Objectives: The ABCD2 score has been commonly used to triage patients with transient ischemic attack (TIA) who are at high risk for imminent stroke. However, its accuracy in predicting short-term stroke risk among TIA patients in China remains unclear.
Methods: All eligible studies published up to May 2014 were identified by searching Medline, PubMed, Embase, the China Knowledge Resource Integrated Database (CNKI) and the China Biological Medicine Database (CBM-disc), as well as unpublished articles manually scanned. The strength of the associations between treatments and outcomes was estimated by incorporated risk ratios (RRs) and 95% confidence intervals (CIs) using the Mantel-Haenszel statistical method.
Results: Eight and 32 studies, which validated the value for predicting the risk of stroke 2 and 7 days after TIA respectively, were included. We calculated the RRs and CIs for 2- and 7-day prediction for stroke (low: RR=0.43, 95% CI=0.17-1.10, I2=0%; moderate: RR=0.42, 95% CI=0.26-0.67, I2=0%; high: RR=0.32, 95% CI=0.21-0.48, I2=0%; and low: RR=0.29, 95% CI=0.20-0.44, I2=0%; moderate: RR=0.27, 95% CI=0.23-0.33, I2=0%; high: RR=0.22, 95% CI=0.18-0.27, I2=1%).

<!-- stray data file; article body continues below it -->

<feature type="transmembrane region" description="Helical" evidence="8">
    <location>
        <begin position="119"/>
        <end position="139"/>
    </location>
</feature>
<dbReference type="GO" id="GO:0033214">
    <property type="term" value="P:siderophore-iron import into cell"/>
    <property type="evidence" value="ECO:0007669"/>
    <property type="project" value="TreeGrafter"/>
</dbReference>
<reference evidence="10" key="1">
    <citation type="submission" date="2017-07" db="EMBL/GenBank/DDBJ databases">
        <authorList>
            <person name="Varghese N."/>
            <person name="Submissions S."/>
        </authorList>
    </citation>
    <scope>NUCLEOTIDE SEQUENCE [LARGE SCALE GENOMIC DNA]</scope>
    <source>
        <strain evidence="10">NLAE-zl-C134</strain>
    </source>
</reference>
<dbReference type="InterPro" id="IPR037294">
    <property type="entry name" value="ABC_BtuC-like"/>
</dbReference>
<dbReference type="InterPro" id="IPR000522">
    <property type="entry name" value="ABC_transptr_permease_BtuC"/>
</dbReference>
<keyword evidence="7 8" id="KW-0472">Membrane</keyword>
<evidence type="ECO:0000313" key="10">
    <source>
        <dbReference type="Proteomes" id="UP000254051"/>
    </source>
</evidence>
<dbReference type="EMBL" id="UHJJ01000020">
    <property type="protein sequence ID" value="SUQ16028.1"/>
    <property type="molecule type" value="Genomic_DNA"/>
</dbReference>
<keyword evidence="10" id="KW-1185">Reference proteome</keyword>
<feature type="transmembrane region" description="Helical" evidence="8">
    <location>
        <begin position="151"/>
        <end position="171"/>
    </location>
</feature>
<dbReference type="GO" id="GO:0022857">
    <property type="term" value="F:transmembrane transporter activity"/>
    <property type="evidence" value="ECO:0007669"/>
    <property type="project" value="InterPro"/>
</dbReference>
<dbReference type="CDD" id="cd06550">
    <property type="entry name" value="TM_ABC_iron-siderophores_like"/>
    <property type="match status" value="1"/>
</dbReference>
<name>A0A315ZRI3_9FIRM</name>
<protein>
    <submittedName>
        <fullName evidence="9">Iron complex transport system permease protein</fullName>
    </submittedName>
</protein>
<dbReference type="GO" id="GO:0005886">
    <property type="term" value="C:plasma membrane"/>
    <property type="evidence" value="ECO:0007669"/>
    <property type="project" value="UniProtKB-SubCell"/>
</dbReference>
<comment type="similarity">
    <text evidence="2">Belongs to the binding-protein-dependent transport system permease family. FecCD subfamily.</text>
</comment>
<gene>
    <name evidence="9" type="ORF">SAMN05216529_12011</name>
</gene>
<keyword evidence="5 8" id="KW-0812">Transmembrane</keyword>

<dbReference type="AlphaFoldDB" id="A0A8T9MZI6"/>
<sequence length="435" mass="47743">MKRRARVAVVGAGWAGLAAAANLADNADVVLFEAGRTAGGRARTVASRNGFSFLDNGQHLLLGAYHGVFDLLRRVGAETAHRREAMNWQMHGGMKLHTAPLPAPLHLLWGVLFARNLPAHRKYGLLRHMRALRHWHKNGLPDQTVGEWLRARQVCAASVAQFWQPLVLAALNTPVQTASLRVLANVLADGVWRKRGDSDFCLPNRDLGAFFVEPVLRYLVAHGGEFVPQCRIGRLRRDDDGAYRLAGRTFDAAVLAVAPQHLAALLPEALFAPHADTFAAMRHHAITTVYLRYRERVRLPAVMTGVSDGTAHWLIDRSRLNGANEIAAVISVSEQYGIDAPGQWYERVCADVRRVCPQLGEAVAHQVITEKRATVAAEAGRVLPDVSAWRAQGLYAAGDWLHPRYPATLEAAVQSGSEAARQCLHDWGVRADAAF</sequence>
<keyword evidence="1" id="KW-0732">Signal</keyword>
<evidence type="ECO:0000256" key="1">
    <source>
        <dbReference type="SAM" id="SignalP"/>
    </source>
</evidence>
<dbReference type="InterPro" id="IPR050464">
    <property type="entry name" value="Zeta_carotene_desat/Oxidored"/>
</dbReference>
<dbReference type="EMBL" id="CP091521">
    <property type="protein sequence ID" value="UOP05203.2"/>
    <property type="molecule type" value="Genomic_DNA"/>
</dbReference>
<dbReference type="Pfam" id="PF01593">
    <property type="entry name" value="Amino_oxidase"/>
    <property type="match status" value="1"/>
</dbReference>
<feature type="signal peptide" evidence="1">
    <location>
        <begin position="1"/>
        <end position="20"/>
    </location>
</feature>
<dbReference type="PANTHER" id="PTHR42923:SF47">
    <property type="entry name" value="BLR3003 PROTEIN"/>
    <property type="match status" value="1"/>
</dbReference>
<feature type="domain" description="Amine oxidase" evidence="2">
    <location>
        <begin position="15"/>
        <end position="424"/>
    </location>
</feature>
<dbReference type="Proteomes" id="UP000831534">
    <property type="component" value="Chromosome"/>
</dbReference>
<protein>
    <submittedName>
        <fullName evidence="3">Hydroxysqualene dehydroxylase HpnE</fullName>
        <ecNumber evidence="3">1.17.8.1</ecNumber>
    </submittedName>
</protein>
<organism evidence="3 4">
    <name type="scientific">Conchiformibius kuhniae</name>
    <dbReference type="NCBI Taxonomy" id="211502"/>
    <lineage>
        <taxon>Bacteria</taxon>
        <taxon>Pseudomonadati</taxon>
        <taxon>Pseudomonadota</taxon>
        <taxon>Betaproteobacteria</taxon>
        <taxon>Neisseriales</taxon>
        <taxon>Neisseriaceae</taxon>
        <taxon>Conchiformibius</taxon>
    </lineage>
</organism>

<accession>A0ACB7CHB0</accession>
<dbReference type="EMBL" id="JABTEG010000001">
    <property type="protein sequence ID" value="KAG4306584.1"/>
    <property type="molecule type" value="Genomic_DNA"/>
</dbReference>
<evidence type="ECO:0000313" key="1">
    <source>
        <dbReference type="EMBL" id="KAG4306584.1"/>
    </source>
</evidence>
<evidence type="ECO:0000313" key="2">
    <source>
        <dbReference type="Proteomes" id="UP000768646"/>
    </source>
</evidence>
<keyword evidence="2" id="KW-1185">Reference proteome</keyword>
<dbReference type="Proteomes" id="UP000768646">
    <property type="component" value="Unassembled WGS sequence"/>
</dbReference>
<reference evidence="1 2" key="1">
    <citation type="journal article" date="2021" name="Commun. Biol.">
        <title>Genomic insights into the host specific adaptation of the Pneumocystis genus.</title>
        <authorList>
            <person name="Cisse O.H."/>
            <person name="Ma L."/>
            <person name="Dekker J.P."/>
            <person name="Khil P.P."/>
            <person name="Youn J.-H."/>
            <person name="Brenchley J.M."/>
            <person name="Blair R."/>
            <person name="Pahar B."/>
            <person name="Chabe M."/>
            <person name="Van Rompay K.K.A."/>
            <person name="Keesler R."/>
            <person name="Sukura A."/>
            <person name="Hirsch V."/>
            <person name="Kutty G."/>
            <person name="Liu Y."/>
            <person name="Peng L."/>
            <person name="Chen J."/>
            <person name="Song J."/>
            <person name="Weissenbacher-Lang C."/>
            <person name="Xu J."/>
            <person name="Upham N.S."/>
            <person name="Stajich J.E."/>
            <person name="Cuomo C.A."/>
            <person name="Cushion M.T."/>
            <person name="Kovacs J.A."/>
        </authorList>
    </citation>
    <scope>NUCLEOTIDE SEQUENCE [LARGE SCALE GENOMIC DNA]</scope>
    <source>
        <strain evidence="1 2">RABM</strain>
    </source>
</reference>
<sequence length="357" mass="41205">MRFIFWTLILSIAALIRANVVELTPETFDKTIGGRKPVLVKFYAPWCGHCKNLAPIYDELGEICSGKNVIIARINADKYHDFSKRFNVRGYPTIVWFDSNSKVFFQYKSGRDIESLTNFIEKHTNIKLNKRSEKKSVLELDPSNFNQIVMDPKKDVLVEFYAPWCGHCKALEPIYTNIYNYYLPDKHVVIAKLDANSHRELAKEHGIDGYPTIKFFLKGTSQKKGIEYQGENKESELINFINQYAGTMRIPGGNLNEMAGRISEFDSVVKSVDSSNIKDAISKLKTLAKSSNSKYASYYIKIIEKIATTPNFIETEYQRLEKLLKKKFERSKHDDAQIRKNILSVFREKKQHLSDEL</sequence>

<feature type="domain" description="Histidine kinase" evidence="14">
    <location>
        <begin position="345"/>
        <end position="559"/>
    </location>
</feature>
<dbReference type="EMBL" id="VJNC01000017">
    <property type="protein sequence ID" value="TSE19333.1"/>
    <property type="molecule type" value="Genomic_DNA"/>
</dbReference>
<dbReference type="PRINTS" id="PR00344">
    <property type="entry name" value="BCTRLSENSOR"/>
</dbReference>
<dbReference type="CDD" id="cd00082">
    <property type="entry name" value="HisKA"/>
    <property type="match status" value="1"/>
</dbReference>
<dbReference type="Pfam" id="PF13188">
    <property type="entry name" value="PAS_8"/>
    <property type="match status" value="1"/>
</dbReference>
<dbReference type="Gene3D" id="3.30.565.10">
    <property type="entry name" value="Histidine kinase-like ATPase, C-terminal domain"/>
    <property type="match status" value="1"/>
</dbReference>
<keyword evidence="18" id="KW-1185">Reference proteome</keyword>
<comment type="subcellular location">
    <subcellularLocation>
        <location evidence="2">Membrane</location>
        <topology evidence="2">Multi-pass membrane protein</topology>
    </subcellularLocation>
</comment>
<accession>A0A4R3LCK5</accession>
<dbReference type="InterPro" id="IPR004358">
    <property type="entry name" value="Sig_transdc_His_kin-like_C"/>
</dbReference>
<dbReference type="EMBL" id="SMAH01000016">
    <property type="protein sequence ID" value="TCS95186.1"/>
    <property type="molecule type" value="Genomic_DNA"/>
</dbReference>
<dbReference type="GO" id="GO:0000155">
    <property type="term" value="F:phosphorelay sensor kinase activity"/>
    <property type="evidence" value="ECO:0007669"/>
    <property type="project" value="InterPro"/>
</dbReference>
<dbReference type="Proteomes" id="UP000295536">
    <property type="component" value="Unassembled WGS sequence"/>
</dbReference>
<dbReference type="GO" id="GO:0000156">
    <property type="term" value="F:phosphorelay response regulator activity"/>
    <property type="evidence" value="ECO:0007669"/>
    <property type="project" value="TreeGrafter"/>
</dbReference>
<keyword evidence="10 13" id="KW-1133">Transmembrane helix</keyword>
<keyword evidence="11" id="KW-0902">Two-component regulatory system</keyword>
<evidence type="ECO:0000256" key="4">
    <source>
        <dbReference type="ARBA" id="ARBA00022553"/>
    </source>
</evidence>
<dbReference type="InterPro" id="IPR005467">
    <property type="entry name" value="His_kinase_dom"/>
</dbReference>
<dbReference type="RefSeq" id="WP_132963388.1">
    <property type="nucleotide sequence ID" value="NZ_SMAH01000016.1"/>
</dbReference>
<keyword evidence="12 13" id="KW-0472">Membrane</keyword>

Conclusions: This meta-analysis indicated that the ABCD2 score may highly under-predict the short-term occurrence of stroke after TIA for the Chinese population compared with the original model derived from Caucasian populations, which may lead to neglect of the short-term risk for stroke in the clinical practice.